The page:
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Spatial Dose Surface Map Visualization for Hollow Organ Dose Evaluation

A Witztum

A Witztum*, B George , M Partridge , F Van den Heuvel , M A Hawkins , CRUK/MRC Oxford Institute for Radiation Oncology, University of Oxford, Oxford, UK


SA-B-BRA|B-6 (Saturday, March 18, 2017) 10:30 AM - 12:30 PM Room: Ballroom A|B

Purpose: To utilize a new method of mapping 3D surface dose distributions for complex hollow organs to 2D dose surface maps (DSMs) to allow visualization of dose distributions directly from treatment planning systems (TPSs). Rather than rely on dose-volume information for hollow organs such as the esophagus, stomach, duodenum, and rectum, the spatial dose-surface distribution can provide further useful information to aid plan evaluation and research.

Methods: After the 3D dose distribution is calculated in the TPS, this software allows the user to create DSMs for hollow organs by extracting the dose cube and structure information directly from supported TPSs. After the user specifies start and end points of the organ and the required dimensions for the DSM, the software calculates a path between the points, casts rays and orients the resulting surface planes to meaningfully sample the organ surface, and unwraps each plane from the point distal to a user-defined marker. A lookup table defining the size of each DSM pixel is stored.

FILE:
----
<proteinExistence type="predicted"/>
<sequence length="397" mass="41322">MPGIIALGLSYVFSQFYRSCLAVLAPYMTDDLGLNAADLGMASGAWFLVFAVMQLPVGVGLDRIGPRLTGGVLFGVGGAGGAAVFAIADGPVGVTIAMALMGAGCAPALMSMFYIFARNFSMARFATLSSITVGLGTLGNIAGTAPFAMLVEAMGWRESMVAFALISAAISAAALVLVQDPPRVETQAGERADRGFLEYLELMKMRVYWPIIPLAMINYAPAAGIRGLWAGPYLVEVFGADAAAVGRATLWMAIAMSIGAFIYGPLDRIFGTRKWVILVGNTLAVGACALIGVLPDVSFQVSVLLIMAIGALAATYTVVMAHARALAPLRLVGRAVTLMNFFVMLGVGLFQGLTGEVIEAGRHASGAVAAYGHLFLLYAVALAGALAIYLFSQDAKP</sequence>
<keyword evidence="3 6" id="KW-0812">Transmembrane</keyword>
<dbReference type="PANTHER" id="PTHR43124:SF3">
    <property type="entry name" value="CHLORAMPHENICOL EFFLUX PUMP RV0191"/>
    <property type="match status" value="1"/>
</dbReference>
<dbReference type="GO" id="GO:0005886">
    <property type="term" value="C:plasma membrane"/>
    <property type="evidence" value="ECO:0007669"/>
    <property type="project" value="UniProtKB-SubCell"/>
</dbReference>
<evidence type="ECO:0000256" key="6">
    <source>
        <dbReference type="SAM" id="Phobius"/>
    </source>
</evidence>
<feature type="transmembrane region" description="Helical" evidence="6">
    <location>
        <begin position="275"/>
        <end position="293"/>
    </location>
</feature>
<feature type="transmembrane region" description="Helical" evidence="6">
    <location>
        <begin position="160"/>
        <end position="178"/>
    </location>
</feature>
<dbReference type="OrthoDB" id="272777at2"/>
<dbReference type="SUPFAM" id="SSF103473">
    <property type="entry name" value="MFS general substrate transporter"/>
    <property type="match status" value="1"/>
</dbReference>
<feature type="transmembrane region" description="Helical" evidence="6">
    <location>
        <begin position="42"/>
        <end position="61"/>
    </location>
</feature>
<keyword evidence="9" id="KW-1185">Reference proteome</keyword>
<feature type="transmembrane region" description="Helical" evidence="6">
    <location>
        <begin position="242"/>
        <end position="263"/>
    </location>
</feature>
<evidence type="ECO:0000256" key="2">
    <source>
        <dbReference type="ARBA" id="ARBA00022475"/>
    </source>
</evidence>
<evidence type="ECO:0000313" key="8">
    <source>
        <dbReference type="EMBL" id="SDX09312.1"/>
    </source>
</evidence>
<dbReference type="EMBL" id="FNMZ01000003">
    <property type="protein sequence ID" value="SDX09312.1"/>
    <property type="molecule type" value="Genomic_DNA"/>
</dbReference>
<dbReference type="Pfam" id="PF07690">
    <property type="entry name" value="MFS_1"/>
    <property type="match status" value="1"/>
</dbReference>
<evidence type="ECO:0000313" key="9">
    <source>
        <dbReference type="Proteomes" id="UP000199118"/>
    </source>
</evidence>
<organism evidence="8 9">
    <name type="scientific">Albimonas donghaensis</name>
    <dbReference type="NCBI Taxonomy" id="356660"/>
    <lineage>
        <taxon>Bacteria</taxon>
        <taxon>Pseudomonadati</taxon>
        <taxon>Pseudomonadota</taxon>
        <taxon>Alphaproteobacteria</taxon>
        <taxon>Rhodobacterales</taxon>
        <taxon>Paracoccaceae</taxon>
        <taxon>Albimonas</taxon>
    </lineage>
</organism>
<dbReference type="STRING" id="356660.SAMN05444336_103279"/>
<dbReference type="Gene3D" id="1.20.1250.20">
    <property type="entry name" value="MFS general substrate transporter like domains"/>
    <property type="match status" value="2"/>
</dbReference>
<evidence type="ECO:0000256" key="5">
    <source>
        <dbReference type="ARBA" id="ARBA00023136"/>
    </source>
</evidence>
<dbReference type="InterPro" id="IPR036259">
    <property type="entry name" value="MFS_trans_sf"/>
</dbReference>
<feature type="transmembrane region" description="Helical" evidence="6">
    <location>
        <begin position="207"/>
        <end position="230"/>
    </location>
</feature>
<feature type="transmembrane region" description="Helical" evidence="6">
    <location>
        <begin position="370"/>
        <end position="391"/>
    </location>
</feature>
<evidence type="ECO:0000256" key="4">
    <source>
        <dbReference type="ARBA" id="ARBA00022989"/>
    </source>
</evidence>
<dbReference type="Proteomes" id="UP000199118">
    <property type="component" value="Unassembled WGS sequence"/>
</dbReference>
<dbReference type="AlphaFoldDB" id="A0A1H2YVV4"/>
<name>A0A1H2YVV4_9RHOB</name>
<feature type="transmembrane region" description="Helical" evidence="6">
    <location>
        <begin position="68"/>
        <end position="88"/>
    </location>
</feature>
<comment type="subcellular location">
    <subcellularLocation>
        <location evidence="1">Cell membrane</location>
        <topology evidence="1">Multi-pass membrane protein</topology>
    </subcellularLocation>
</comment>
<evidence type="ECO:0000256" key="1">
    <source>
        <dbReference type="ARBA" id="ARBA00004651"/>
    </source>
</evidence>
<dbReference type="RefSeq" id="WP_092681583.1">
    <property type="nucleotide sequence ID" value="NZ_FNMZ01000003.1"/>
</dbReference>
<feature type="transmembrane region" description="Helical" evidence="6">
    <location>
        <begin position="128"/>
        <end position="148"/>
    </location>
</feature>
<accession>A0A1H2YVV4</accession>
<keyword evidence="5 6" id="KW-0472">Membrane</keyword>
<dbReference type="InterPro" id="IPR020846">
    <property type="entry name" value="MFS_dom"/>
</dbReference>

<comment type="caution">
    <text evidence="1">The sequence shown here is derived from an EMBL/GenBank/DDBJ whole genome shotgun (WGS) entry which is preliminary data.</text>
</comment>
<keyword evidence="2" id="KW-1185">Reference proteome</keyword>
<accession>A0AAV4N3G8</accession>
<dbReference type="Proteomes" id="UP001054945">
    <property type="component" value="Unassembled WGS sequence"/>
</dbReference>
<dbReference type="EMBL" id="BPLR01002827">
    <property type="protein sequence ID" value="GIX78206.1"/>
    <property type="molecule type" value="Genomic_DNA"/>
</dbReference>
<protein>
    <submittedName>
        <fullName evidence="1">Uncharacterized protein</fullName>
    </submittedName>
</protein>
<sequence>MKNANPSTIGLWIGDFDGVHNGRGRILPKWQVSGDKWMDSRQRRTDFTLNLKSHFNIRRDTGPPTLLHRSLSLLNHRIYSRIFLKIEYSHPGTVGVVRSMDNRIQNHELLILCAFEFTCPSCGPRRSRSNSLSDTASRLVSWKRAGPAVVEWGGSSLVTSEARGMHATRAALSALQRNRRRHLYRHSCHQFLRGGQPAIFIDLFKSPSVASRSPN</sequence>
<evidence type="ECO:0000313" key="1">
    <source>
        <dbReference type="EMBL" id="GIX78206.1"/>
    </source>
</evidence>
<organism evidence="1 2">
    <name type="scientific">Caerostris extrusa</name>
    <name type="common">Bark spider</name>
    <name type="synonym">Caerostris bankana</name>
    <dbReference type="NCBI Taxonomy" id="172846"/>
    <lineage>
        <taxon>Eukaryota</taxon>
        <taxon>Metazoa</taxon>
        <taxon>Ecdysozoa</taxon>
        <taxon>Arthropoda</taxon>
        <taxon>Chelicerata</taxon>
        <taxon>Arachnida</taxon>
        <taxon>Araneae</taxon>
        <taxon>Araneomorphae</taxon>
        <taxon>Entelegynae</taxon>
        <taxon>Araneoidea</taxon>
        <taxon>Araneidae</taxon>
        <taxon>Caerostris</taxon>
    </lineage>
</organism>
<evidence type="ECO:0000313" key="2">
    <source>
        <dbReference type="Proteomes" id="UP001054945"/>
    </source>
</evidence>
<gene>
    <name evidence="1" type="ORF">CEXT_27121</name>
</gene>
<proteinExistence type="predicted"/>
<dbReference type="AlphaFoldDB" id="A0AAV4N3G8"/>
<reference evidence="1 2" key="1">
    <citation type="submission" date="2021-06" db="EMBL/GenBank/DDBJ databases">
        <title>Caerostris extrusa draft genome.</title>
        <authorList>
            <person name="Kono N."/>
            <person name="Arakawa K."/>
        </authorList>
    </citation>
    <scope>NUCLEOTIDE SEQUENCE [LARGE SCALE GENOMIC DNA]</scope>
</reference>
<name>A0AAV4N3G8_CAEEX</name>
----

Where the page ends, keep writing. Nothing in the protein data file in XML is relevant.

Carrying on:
Results: An X by Y dose surface map is created for any hollow organ. The spatial dose distribution though the organ can be visualized. Features such as the surface area receiving at least a certain level of dose, hotspot size, length of organ and location receiving certain levels of dose, as well as any other spatial parameter can be calculated. Using outcome data, new spatial parameters and areas of interest can be investigated.

Conclusion: Spatial dose distribution information has for too long been limited to research and separated from clinical decisions. This software package brings DSM production into a simple and clinically-connected workflow that provides institutions the opportunity to consider spatial information in treatment planning. This package will also increase the amount of data available to researchers to investigate spatial parameters that are linked to toxicity.

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